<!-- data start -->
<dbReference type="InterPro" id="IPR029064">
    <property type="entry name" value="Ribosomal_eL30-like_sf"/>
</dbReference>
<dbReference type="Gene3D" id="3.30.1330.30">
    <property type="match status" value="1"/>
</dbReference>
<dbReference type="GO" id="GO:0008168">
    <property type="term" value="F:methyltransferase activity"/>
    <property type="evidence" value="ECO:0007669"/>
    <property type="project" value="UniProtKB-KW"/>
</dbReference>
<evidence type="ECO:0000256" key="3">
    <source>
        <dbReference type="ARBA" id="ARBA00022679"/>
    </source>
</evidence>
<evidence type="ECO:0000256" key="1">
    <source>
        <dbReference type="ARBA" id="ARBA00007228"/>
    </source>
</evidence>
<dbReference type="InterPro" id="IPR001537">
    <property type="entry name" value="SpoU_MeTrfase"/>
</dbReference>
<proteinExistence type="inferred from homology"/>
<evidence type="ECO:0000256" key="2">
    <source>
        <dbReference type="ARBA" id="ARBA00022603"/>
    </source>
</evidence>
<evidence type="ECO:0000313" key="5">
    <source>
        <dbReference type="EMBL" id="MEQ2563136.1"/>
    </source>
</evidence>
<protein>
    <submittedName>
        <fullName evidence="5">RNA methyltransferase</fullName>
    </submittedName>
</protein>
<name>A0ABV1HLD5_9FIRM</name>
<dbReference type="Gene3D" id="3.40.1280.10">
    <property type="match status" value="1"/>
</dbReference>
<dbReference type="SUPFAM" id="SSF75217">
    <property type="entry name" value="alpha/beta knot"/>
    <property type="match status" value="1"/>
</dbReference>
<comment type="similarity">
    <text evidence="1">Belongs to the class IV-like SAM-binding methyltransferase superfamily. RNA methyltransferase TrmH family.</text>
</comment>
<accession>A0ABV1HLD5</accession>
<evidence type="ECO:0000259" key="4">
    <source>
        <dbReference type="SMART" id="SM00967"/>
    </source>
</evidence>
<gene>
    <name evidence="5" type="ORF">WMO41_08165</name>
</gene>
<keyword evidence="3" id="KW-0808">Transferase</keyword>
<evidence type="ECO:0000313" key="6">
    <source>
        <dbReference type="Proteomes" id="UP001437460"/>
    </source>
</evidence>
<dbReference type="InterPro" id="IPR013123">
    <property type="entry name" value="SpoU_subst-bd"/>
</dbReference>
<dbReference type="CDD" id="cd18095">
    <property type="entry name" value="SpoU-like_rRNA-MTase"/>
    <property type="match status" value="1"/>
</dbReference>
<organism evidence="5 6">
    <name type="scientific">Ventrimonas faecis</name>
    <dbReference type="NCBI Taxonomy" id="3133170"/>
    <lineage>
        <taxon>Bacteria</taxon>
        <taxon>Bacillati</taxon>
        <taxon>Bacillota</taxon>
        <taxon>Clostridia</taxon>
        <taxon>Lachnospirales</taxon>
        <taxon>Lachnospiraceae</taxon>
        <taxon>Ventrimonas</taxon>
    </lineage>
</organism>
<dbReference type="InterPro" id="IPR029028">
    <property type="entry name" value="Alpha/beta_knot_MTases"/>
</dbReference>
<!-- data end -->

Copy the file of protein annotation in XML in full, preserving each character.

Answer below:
<dbReference type="InterPro" id="IPR029064">
    <property type="entry name" value="Ribosomal_eL30-like_sf"/>
</dbReference>
<dbReference type="Gene3D" id="3.30.1330.30">
    <property type="match status" value="1"/>
</dbReference>
<dbReference type="GO" id="GO:0008168">
    <property type="term" value="F:methyltransferase activity"/>
    <property type="evidence" value="ECO:0007669"/>
    <property type="project" value="UniProtKB-KW"/>
</dbReference>
<evidence type="ECO:0000256" key="3">
    <source>
        <dbReference type="ARBA" id="ARBA00022679"/>
    </source>
</evidence>
<evidence type="ECO:0000256" key="1">
    <source>
        <dbReference type="ARBA" id="ARBA00007228"/>
    </source>
</evidence>
<dbReference type="InterPro" id="IPR001537">
    <property type="entry name" value="SpoU_MeTrfase"/>
</dbReference>
<proteinExistence type="inferred from homology"/>
<evidence type="ECO:0000256" key="2">
    <source>
        <dbReference type="ARBA" id="ARBA00022603"/>
    </source>
</evidence>
<evidence type="ECO:0000313" key="5">
    <source>
        <dbReference type="EMBL" id="MEQ2563136.1"/>
    </source>
</evidence>
<protein>
    <submittedName>
        <fullName evidence="5">RNA methyltransferase</fullName>
    </submittedName>
</protein>
<name>A0ABV1HLD5_9FIRM</name>
<dbReference type="Gene3D" id="3.40.1280.10">
    <property type="match status" value="1"/>
</dbReference>
<dbReference type="SUPFAM" id="SSF75217">
    <property type="entry name" value="alpha/beta knot"/>
    <property type="match status" value="1"/>
</dbReference>
<comment type="similarity">
    <text evidence="1">Belongs to the class IV-like SAM-binding methyltransferase superfamily. RNA methyltransferase TrmH family.</text>
</comment>
<accession>A0ABV1HLD5</accession>
<evidence type="ECO:0000259" key="4">
    <source>
        <dbReference type="SMART" id="SM00967"/>
    </source>
</evidence>
<gene>
    <name evidence="5" type="ORF">WMO41_08165</name>
</gene>
<keyword evidence="3" id="KW-0808">Transferase</keyword>
<evidence type="ECO:0000313" key="6">
    <source>
        <dbReference type="Proteomes" id="UP001437460"/>
    </source>
</evidence>
<dbReference type="InterPro" id="IPR013123">
    <property type="entry name" value="SpoU_subst-bd"/>
</dbReference>
<dbReference type="CDD" id="cd18095">
    <property type="entry name" value="SpoU-like_rRNA-MTase"/>
    <property type="match status" value="1"/>
</dbReference>
<organism evidence="5 6">
    <name type="scientific">Ventrimonas faecis</name>
    <dbReference type="NCBI Taxonomy" id="3133170"/>
    <lineage>
        <taxon>Bacteria</taxon>
        <taxon>Bacillati</taxon>
        <taxon>Bacillota</taxon>
        <taxon>Clostridia</taxon>
        <taxon>Lachnospirales</taxon>
        <taxon>Lachnospiraceae</taxon>
        <taxon>Ventrimonas</taxon>
    </lineage>
</organism>
<dbReference type="InterPro" id="IPR029028">
    <property type="entry name" value="Alpha/beta_knot_MTases"/>
</dbReference>